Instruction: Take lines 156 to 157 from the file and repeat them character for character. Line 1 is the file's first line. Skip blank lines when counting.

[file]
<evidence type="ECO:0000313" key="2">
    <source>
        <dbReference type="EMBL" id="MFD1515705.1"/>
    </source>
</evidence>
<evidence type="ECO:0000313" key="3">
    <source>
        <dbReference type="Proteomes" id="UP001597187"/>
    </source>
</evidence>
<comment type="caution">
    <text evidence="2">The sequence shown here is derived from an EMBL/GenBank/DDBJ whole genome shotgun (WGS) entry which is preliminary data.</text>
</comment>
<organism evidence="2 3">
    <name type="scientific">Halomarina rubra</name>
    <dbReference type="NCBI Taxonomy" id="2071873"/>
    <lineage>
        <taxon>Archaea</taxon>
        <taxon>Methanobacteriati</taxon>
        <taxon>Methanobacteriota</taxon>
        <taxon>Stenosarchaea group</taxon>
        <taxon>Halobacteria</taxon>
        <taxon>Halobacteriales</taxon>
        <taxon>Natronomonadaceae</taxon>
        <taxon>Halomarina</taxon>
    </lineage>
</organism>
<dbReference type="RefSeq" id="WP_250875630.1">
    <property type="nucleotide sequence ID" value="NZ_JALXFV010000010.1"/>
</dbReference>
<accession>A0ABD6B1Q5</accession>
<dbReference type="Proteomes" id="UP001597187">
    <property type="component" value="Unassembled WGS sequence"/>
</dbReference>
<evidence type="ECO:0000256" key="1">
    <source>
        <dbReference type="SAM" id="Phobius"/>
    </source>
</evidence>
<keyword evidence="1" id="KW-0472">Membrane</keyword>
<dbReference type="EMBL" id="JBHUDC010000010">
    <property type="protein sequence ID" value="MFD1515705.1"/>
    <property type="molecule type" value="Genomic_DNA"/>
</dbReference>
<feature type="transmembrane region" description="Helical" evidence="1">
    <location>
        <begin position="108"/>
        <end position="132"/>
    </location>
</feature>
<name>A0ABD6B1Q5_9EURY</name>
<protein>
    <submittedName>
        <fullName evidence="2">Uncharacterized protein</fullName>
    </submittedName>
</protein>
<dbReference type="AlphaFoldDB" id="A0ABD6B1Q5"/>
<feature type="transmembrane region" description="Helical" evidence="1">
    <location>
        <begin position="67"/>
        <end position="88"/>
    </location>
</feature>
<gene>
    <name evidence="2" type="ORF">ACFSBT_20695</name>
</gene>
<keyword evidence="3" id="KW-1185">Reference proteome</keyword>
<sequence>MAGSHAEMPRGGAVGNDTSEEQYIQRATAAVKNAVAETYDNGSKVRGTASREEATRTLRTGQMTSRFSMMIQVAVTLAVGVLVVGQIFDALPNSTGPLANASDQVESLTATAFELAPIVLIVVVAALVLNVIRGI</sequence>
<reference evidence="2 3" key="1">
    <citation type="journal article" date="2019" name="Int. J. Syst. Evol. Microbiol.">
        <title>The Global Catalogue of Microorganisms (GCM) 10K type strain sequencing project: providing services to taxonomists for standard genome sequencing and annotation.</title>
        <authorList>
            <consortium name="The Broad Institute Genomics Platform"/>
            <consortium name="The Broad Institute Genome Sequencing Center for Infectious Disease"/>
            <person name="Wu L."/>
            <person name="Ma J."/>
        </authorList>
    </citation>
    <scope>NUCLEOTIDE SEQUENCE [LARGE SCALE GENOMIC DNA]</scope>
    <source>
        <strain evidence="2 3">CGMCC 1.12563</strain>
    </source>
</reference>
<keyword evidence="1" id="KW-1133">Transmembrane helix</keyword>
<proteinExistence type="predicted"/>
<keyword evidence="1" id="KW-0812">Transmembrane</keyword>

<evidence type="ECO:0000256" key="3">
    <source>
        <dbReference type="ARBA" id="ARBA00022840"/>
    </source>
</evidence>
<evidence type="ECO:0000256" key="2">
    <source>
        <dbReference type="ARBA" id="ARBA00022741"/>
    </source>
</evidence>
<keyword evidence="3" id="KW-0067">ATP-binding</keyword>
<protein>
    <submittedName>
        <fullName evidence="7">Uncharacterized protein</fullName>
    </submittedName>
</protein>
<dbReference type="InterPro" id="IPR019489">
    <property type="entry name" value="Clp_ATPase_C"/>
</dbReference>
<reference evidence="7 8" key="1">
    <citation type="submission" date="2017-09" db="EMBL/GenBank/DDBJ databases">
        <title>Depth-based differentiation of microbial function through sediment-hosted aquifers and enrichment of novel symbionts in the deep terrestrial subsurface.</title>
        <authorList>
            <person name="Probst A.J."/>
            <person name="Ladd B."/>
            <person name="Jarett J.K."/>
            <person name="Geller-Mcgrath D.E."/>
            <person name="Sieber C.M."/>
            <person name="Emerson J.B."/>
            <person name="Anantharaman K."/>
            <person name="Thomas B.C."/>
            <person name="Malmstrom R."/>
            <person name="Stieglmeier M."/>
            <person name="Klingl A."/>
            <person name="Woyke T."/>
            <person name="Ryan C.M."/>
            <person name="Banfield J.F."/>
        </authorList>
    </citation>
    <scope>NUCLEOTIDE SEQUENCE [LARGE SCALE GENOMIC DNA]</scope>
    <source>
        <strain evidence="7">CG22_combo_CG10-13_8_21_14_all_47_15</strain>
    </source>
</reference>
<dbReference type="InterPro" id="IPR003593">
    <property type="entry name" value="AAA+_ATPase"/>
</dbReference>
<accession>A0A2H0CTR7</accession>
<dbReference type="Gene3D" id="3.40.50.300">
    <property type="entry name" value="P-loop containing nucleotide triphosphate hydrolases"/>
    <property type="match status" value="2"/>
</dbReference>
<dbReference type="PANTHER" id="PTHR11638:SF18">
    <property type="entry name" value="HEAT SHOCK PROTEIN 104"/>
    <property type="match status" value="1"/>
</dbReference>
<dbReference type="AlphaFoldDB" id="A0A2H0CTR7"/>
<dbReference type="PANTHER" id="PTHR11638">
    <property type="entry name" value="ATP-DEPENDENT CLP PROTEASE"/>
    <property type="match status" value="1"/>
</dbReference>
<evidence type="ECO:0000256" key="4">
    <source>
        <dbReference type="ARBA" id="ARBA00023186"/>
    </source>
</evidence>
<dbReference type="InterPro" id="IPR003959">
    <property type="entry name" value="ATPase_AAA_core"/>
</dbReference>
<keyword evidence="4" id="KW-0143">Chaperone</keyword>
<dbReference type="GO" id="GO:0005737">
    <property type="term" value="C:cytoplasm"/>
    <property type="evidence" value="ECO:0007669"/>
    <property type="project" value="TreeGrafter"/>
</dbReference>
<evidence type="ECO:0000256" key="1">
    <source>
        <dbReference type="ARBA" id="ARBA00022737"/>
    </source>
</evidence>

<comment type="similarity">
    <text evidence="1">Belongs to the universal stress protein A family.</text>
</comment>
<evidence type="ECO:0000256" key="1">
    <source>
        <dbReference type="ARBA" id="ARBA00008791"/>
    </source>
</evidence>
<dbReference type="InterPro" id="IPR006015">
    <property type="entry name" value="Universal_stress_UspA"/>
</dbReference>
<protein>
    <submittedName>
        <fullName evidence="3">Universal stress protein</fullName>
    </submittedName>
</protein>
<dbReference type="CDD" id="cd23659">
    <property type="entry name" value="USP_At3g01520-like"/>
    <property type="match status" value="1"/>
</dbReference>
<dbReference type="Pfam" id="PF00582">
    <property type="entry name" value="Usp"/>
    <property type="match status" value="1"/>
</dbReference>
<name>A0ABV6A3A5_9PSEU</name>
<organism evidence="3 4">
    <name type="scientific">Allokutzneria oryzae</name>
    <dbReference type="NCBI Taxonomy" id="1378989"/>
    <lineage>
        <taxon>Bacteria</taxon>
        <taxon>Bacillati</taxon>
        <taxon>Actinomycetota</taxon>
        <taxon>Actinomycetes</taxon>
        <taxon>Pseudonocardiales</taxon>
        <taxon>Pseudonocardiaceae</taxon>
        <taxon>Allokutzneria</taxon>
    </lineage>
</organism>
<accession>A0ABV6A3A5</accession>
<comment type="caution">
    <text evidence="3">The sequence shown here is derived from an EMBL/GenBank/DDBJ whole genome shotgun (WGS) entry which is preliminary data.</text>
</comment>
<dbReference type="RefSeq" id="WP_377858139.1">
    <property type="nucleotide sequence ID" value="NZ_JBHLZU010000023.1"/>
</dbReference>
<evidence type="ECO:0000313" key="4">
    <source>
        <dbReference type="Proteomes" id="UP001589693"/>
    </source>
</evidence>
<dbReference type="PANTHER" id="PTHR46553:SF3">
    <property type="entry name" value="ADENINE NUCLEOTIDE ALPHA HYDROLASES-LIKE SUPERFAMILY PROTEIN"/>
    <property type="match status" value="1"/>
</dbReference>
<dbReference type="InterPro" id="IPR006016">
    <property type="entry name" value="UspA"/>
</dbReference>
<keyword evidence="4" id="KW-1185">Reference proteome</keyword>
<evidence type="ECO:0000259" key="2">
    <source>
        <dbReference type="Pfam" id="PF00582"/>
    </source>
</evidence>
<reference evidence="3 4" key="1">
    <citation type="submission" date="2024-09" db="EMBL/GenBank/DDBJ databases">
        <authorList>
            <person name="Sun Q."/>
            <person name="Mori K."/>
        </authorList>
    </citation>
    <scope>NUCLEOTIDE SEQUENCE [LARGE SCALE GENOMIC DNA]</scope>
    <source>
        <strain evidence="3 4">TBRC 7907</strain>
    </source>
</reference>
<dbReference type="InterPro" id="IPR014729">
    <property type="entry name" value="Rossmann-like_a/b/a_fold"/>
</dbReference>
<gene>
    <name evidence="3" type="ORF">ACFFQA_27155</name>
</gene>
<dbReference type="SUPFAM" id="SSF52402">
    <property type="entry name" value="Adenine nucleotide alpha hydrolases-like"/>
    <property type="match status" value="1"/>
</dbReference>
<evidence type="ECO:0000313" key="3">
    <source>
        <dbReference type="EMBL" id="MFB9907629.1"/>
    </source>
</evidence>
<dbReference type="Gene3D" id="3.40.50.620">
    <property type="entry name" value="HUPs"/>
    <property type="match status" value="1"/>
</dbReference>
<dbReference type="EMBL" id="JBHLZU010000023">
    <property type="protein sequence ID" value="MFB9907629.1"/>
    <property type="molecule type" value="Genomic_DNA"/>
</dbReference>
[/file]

<keyword evidence="4" id="KW-0143">Chaperone</keyword>
<dbReference type="GO" id="GO:0005737">